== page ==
Provided by Charleston County

You and a few friends could easily swing one of this year’s Charleston City Council elections. This year, half of Charleston City Council will be elected (or reelected) by a few hundred people who show up at the polls Nov. 2.

You weren’t one of the few who punched a Charleston ballot in 2017? Don’t worry, most people didn’t. But you’ve got another chance this year, so listen up.

The fact is, if you and your buddies live in West Ashley, downtown, or on James Island, there’s at least an 85% chance each of y’all didn’t vote in the last city council election. (Assuming, of course, they’re all registered to vote.)

Municipal elections in Charleston County are held in odd-numbered years, which means local races in Mount Pleasant, Summerville, North Charleston, Charleston and elsewhere are usually elected when there’s nothing else on the ballot. Off-year elections have some advantages, but are not without tradeoffs.

Yes, it does let candidates debate local issues without competing against statewide or presidential candidates for attention and advertising airtime. That means campaigns can cost less, making it easier for candidates to run without having to pay consultants and spend time dialing for dollars.

But in practice, it means a fraction of Charleston County residents vote for the people who represent them and favors incumbents looking to skate to reelection on name recognition.

In Charleston City Council District 6, a total of 828 people voted on election day in 2017. Challenger Amy Brennan edged out incumbent Councilman William Dudley Gregorie by a single vote — that, with seven write-ins, forced a runoff election. Two weeks later, Gregorie mustered enough support to win by 31 votes. Neither candidate got more than 500 votes in either election.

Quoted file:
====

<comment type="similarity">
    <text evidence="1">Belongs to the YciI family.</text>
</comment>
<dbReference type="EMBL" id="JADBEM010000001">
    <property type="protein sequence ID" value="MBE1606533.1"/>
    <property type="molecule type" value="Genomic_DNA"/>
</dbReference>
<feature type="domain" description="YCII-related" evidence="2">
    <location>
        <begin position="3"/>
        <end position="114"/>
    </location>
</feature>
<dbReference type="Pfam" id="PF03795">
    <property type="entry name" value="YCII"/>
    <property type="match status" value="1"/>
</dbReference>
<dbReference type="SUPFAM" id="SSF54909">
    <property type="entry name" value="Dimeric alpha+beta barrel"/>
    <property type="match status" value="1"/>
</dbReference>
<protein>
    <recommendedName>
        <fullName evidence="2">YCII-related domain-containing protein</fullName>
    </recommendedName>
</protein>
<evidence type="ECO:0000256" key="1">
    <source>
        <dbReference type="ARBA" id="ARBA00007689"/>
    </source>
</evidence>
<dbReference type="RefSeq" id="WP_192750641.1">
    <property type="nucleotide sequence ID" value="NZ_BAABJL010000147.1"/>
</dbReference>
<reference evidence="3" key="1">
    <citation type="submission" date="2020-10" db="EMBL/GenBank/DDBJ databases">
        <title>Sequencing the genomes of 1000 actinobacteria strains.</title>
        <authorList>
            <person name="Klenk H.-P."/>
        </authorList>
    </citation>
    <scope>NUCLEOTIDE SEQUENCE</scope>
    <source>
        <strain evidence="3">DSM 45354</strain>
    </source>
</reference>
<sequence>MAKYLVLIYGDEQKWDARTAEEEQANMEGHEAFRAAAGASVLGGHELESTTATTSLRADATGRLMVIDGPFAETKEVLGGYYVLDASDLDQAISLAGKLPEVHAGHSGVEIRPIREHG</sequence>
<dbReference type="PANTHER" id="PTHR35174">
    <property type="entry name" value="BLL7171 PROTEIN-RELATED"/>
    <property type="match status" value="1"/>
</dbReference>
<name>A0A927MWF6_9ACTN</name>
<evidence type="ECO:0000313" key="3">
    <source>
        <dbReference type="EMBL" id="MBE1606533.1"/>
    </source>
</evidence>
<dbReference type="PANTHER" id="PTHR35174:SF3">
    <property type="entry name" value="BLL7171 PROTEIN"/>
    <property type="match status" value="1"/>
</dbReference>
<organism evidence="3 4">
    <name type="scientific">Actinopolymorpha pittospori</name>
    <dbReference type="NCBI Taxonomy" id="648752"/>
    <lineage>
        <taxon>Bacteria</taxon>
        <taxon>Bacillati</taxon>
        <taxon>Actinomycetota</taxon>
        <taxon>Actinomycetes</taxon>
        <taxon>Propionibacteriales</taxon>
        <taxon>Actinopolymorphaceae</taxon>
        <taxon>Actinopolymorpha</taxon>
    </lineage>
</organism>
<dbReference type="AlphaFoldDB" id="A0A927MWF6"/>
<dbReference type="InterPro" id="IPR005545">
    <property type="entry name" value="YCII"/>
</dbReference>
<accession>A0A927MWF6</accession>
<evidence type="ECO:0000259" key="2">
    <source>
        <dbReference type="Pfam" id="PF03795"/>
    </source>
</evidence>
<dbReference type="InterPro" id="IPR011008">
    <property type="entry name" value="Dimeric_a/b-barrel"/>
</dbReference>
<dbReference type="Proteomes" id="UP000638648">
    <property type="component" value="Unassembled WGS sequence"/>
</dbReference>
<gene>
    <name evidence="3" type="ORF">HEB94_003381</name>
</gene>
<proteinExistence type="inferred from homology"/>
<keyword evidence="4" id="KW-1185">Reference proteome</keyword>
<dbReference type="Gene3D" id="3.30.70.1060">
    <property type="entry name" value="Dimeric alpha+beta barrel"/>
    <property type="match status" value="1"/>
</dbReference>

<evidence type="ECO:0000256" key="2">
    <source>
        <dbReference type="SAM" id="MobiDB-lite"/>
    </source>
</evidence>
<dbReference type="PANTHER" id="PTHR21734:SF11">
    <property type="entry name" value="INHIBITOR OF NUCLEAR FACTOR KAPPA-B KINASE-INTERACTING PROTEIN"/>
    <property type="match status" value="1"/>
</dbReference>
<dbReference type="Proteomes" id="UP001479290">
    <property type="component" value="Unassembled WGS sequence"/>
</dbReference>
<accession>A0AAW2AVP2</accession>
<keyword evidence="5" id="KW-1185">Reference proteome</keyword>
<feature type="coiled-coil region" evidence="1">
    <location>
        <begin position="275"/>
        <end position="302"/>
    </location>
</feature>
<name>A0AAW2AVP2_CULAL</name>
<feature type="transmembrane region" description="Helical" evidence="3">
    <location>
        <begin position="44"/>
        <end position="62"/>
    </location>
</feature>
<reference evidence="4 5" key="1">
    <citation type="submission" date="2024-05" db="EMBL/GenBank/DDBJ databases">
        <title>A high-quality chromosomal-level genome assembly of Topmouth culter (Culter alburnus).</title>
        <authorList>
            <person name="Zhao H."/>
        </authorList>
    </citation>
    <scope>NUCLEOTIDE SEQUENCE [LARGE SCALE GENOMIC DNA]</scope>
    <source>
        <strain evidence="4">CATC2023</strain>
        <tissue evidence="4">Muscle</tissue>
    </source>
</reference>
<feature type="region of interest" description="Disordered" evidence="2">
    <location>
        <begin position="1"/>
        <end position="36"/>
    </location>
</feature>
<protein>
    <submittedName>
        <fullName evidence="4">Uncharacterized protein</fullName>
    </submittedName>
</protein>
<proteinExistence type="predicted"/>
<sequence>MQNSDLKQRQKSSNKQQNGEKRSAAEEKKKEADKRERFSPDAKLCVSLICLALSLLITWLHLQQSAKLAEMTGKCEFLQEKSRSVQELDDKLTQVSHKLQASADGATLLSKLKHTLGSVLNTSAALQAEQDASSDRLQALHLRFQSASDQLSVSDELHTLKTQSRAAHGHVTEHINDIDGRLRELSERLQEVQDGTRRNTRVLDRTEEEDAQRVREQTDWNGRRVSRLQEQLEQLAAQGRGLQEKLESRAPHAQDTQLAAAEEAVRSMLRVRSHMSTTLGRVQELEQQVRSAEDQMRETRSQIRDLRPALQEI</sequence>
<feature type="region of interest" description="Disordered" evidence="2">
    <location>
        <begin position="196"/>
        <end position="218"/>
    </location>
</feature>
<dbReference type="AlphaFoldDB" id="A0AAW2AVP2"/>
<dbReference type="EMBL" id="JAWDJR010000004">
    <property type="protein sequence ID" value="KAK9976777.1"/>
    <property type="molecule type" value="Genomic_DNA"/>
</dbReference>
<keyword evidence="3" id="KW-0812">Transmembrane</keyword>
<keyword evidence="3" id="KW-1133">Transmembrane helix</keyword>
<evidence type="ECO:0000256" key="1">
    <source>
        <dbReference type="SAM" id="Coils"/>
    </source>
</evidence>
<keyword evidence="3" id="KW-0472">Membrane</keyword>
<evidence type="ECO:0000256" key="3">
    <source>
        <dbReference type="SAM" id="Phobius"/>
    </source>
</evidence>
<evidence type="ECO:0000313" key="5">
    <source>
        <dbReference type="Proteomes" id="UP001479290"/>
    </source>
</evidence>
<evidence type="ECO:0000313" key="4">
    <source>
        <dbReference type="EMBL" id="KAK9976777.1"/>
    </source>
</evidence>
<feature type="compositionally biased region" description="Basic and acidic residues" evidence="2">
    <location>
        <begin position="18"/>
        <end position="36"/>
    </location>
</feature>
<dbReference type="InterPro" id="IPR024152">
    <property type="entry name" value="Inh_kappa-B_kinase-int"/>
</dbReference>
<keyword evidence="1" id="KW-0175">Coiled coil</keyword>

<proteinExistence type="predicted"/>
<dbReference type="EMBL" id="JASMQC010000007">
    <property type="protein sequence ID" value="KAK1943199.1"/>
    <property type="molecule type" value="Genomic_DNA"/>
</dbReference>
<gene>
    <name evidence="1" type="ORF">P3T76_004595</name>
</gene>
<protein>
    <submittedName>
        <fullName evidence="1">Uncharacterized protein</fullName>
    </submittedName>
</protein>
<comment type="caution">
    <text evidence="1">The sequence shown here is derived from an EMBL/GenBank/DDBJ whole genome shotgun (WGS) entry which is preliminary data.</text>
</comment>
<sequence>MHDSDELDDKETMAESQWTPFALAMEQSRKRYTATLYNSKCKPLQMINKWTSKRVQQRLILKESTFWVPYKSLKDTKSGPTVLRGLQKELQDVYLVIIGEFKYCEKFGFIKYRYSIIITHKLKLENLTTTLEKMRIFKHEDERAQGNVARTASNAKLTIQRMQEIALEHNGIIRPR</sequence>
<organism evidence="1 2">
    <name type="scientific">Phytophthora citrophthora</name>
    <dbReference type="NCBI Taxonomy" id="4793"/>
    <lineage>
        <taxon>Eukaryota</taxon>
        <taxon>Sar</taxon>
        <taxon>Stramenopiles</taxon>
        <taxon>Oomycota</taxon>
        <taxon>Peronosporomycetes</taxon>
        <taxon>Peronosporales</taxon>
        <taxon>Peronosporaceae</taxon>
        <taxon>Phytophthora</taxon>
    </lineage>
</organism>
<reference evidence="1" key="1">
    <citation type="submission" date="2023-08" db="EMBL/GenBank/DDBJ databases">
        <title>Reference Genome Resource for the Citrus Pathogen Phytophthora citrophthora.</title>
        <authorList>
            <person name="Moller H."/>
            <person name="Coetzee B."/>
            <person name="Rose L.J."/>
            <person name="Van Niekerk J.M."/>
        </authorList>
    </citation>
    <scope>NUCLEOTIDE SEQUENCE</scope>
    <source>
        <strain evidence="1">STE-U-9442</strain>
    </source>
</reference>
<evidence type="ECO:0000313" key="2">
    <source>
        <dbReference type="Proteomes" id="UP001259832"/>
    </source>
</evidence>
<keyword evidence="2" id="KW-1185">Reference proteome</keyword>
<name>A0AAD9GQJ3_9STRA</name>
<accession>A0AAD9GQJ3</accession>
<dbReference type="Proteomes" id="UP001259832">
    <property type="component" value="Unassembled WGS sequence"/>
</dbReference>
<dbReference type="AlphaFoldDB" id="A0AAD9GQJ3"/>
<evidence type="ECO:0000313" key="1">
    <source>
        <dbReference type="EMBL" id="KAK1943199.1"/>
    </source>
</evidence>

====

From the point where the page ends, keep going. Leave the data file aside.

In District 10, would-be Councilman Harry Griffin eventually won by first losing a three-way race by 37 votes, before winning the runoff against Summer Massey. After scoring 403 voters’ support on election day, 446 voted for him in the runoff.

Griffin is up for reelection and has a challenger this year. Gregorie is unopposed.

With the mayoral race on the ballot when the other half of Charleston City Council is up for reelection, turnout doubles in competitive races.

When Councilman Ross Appel knocked off incumbent Bill Moody in 2019, he earned 2,084 votes by himself. That’s more than double the total turnout for Gregorie’s and Griffin’s 2017 races, and more than 10 times the measly 204 votes Rodney Williams got in 2013 that won him a four-year term on Charleston City Council.

Even Charleston County School Board, which now elects its members in even-numbered years, drew thousands of votes per district when voters lined up last year with the presidential election at the top of the ballot. Board Trustee Courtney Waters earned almost 64,000 votes in 2020, more than double the total turnout of the Charleston mayoral election a year earlier.

As do-nothing legislators continually get reelected at the state and national level with seemingly little regard for their constituents, it’s easy to feel like your voice doesn’t matter. But at the local level, the power of the ballot is real.

So, make sure you’re registered to vote by Oct. 3 at scvotes.org. Then, get some friends, and go vote Nov. 2.